There is no sure way to differentiate between a hyperrealistic painting, a photorealistic rendering or a photograph.
(If the painter / 3D artist does not give it away by using unrealistic lights / light paths.)
While it is extremely hard to accomplish, it is possible to paint or render something that is extremely hard to distinguish from "the real thing". I have seen things that looked uncanny to my eye that were real photographs and I have seen things that I seriously believed to be real that were done in a VFX department.
The easiest way to tell if a JPEG is a photo or not is to look at its EXIFs - if they include a camera model, you can conclude that it is an actual photograph. However, one can easily write any EXIF information in any file - or delete it all together.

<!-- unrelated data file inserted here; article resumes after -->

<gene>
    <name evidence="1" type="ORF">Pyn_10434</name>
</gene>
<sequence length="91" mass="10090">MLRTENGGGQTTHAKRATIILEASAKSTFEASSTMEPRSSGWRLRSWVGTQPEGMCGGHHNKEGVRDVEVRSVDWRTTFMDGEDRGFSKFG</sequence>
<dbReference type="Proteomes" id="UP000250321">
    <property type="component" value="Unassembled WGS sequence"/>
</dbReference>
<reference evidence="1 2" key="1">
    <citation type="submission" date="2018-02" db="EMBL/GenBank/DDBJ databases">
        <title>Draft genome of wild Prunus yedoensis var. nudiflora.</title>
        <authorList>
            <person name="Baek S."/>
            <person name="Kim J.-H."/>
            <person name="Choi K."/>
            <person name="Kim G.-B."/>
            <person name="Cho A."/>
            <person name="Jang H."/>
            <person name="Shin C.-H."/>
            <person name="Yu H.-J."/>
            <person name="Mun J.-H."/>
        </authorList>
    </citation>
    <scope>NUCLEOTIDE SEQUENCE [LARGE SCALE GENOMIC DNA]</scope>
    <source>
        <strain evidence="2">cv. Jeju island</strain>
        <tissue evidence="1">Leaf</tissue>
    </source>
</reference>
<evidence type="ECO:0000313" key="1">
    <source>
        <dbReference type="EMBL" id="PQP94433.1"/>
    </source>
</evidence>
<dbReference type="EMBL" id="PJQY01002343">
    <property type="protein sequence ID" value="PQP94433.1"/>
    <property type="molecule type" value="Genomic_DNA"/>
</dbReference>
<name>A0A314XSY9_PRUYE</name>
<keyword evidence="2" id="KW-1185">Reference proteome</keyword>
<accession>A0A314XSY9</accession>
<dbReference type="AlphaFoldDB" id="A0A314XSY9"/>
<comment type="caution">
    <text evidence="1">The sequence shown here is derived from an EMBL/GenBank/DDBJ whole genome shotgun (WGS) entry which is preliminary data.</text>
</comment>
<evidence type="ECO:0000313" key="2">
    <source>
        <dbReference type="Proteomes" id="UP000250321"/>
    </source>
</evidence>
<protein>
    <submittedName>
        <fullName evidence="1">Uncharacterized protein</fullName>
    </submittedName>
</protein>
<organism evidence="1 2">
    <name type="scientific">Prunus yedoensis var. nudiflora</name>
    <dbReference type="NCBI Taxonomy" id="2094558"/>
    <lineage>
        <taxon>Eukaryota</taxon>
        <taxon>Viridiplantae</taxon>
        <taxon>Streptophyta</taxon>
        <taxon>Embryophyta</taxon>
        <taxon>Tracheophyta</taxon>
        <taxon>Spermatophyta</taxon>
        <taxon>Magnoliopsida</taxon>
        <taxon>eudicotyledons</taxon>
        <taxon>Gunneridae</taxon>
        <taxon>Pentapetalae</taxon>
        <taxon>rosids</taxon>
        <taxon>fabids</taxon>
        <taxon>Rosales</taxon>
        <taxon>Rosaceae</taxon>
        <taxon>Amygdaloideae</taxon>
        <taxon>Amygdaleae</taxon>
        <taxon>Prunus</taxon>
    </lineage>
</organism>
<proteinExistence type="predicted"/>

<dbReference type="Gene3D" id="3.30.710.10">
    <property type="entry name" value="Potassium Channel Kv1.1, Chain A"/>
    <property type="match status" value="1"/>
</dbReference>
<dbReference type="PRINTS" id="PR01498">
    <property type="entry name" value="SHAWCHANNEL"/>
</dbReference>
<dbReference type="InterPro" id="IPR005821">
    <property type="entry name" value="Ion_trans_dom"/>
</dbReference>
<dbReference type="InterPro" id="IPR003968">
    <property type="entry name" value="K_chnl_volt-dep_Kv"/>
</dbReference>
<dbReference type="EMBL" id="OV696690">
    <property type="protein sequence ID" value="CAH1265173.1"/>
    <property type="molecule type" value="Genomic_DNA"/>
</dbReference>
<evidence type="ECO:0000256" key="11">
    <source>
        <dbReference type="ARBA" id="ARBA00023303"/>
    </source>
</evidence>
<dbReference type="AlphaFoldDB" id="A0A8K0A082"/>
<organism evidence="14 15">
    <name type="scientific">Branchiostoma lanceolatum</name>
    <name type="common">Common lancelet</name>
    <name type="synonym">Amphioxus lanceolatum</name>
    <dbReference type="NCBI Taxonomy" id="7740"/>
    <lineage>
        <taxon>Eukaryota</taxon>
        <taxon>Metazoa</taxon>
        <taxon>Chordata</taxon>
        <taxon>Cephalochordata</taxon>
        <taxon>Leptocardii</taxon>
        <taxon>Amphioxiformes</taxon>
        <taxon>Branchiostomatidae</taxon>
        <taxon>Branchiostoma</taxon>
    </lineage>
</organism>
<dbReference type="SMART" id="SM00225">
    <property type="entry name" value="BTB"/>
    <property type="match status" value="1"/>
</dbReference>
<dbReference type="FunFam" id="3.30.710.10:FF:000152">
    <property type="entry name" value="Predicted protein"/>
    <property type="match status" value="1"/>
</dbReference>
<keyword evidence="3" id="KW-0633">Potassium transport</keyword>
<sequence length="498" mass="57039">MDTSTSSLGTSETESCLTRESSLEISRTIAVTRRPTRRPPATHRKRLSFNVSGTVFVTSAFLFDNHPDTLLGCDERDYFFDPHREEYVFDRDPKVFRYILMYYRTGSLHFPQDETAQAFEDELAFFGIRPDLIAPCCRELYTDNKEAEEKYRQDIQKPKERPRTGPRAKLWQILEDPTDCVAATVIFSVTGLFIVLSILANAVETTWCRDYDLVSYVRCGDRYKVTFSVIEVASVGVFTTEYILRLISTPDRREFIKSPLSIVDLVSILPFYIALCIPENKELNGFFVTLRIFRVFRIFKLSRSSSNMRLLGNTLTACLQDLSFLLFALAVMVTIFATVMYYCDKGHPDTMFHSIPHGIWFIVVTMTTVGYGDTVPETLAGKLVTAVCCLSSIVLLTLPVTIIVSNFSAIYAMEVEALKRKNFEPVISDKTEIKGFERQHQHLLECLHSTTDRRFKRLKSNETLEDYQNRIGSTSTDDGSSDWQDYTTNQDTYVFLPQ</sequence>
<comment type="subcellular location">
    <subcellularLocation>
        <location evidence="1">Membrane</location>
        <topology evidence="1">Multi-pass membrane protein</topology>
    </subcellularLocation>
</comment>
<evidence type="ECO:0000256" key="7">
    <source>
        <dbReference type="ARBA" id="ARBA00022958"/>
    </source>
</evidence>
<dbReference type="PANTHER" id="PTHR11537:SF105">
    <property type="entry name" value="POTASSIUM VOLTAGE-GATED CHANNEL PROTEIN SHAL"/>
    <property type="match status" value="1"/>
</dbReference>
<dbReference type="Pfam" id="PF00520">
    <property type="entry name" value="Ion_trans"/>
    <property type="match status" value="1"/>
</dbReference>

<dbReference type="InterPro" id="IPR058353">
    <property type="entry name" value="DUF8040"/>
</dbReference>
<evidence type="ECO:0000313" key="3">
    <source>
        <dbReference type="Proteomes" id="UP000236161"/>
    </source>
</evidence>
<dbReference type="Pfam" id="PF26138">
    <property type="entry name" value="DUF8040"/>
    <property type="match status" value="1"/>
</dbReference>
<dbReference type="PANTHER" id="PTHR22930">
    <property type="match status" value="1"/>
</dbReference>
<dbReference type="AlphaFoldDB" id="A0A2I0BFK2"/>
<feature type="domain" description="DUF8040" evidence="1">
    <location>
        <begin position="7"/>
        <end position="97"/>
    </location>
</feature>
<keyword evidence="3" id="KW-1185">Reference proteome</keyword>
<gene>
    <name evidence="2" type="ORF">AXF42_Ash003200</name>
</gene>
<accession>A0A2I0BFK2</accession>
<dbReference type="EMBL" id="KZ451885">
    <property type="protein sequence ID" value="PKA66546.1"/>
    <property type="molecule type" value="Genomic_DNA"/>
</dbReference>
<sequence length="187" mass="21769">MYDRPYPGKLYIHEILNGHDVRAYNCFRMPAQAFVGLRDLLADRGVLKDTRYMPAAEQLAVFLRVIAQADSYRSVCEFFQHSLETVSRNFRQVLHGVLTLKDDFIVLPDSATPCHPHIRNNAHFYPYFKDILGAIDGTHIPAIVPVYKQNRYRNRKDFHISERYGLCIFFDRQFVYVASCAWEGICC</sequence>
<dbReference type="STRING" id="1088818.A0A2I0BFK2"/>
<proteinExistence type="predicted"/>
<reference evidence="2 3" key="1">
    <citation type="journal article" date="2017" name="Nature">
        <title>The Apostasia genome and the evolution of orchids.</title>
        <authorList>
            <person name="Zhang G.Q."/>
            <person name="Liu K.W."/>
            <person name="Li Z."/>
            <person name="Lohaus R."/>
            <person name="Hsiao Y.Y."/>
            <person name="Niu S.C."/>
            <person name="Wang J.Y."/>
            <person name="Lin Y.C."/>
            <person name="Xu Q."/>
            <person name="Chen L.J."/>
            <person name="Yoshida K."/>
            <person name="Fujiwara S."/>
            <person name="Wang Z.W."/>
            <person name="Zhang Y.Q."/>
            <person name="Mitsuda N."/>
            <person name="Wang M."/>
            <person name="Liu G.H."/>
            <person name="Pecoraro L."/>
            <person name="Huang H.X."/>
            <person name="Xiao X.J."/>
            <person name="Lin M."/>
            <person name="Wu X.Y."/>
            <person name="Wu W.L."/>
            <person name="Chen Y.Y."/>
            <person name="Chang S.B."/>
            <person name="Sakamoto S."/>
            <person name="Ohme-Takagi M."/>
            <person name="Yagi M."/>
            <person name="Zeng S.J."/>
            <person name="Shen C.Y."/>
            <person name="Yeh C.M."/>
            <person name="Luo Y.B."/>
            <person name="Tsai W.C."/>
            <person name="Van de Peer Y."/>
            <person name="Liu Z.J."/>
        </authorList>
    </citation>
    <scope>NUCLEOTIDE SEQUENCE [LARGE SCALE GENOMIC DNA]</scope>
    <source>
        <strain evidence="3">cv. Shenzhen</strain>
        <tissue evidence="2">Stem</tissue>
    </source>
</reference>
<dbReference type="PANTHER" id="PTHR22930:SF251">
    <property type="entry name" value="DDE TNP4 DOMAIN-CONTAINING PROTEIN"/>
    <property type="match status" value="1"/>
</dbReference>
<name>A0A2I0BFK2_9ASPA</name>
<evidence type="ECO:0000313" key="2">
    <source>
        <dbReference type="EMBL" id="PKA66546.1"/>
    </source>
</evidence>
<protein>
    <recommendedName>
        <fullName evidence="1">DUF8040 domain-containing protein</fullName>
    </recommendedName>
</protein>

The only other way I can think of are particles - what 3D-people call "light scattering", a.k.a dust in the air, or fumes. The other thing that is almost impossible to accomplish is realistic-looking hair.
Another thing that sometimes gets hard are highly specular materials like Gold - however, I have seen multiple almost-perfect gold-shaders by now.
All of this can - and most certainly will - change in the future. Even today, if you look at showreels of renderers like V-Ray or Houdini's Mantra, you certainly will have a hard time to see what's what. As computing power increases, Bi-Directional Path-Tracing will become available (as in: not blocking you from using your computer for a week or two) to a broad public.
Full disclosure of experience: I took both my BSc. and my MSc. in post-production and have done a lot of compositing and 3D-stuff. And although I am far away from being a decent 3D artist, even I can make something extraordinary close to reality within a day or two (taking rendering out of account, of course).